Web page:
Vulture Heaven at Eagle Bluffs

As a consequence of the lowest water levels that I have ever encountered at Eagle Bluffs Conservation Area, dead carp lined the central channel, providing a feast for numerous turkey vultures. Usually seen soaring above the countryside, these large scavengers had gathered on the mudflats and levees to partake in the bounty of rotting fish.

Of course, the low water was also beneficial to great blue herons, great egrets and green-backed herons, concentrating their prey in the shallow pools. Other highlights included a large number of wood ducks, the attentive females ushering their broods across the calm waters, and an unusual abundance of migrant shorebirds for late May. Cormorants and diving ducks were noticeably absent but small groups of coot, blue-winged teal and mallards plied the shallows or huddled on the shorelines. Throughout the evening, a steady background chorus was provided by bullfrogs, green frogs, cricket frogs, killdeer and indigo buntings as white-tailed deer emer…

The Perspective of Geese

During our travels along the spectacular coast of Lake Superior this week, we encountered a pair of Canada geese, ushering their brood across the unusually calm waters of the lake. West of the roadway was a pristine wetland, stretching out from the mouth of a rushing river; we naturally assumed that the pair had nested within that scenic marsh. Such encounters often make human envious of wildlife, recognizing both their freedom and their capacity to live in beautiful natural landscapes, unencumbered by the responsibilities of the human lifestyle.

On the following day, I saw another pair of geese with their young offspring, resting along a muddy pond in the industrial port of Superior, Wisconsin. Close to a wealth of pristine habitat, far more appealing to the human eye, they had chosen to nest along this unattractive pool, bordered by a litter-strewn lawn. Perhaps, once the goslings fledge, they will move on to a more pristine location but, for now, they appeared to be perfectly c…

Superior's Northwest Coast

Just north of downtown Duluth, Interstate 35 ends and becomes Minnesota Route 61 that hugs the northwest coast of Lake Superior, all the way to the Canadian border. Providing spectacular and ever-changing views of the lake, this road also yields access to a chain of State Parks, most of which surround rivers that rise in the hill country to the west and rumble down to Lake Superior.

A few of these Parks deserve special mention. Gooseberry River State Park, a few miles north of Two Harbors, is accessed by an excellent network of trails that lead past a series of beautiful waterfalls, lead out to cliff-top views of the lake and river valley or take the visitor down to the rocky shore. Temperance River State Park, just north of Taconic Harbor, provides spectacular evidence of the erosive force of moving water; this turbulent stream has cut a deep, rugged gorge through the Precambrian volcanic bedrock, producing waterfalls, whirlpools and polished rock formations. Just shy of the Cana…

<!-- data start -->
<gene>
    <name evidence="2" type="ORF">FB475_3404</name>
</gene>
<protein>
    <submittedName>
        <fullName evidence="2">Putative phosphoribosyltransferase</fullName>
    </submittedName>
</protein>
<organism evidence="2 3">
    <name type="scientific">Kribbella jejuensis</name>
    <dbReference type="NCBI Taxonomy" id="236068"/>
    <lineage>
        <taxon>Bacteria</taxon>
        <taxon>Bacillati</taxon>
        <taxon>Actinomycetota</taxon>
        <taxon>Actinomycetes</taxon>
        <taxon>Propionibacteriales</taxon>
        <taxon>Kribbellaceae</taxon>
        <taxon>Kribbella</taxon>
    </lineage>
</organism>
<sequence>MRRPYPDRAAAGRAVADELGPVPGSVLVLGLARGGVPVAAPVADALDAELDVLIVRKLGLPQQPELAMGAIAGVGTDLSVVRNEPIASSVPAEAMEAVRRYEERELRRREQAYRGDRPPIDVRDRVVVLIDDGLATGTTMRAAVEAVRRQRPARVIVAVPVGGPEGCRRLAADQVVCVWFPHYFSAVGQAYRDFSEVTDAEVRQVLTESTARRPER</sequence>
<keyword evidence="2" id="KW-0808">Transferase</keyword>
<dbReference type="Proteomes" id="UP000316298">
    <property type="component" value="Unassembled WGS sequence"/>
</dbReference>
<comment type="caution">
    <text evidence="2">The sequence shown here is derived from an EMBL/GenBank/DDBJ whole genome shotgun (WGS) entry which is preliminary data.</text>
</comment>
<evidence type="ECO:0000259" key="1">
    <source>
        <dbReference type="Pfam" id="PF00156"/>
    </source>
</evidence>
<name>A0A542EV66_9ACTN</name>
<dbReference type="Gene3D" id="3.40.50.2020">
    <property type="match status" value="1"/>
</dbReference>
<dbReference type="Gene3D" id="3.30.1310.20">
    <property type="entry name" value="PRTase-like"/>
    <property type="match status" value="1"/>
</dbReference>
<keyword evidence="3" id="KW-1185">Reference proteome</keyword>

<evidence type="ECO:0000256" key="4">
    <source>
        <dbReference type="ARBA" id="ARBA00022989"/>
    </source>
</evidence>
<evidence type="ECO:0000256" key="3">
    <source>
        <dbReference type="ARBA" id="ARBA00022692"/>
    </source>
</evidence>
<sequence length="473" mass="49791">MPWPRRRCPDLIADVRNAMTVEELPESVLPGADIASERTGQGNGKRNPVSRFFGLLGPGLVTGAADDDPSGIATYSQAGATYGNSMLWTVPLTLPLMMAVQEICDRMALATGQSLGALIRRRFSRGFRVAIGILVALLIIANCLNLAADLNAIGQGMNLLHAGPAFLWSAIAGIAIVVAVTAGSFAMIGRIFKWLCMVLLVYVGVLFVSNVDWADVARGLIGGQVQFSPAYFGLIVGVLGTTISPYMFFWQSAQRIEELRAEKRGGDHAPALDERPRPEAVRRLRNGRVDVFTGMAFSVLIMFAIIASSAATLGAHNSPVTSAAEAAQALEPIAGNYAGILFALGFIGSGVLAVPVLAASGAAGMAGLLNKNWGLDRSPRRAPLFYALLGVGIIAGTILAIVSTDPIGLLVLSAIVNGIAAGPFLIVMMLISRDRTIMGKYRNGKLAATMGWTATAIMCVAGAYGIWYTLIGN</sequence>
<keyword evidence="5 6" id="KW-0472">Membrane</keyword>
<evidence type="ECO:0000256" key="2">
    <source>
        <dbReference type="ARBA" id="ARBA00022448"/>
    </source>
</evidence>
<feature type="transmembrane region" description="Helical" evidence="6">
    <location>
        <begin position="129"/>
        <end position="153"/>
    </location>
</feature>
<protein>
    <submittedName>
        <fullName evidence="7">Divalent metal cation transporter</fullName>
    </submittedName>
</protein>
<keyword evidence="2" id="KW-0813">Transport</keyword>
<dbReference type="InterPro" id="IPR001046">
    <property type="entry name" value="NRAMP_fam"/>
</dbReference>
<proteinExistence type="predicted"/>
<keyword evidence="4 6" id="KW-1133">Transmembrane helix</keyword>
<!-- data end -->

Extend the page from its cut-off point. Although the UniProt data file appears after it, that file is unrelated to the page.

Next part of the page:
Western Lake Superior

Facing an off-week and yearning to get back to the North Country after our memorable journey across the Upper Peninsula of Michigan, last September, my wife and I decided to head for western Lake Superior. We left Columbia yesterday afternoon, driving north across the Glaciated Plain of northern Missouri and eastern Iowa, stopping for the night in Iowa City. This morning, we resumed our journey, dropping into the Mississippi Valley at Marquette, Iowa, and then paralleling the broad river and its wooded islands along the Wisconsin (eastern) shore. Scenic bluffs rise along both sides of the Mississippi Valley in this "Driftless Area" of the Upper Midwest, which was spared the erosive force of Pleistocene Glaciers.

Protected within the Upper Mississippi National Wildlife Refuge, access to the Mississippi and its varied riparian habitats is rather limited (except for boaters). However, Goose Island County Park, just south of La Crosse, Wisconsin, provided an excellent opport…

Miracle Drugs

Ever since early man discovered natural herbs and resins that seemed to ease his common maladies, we humans have been hooked on drugs. In the modern world, these heavily marketed agents are used to counteract the effects of our sedentary lifestyle or to rescue us from poor choices when it comes to our diet and recreational activities.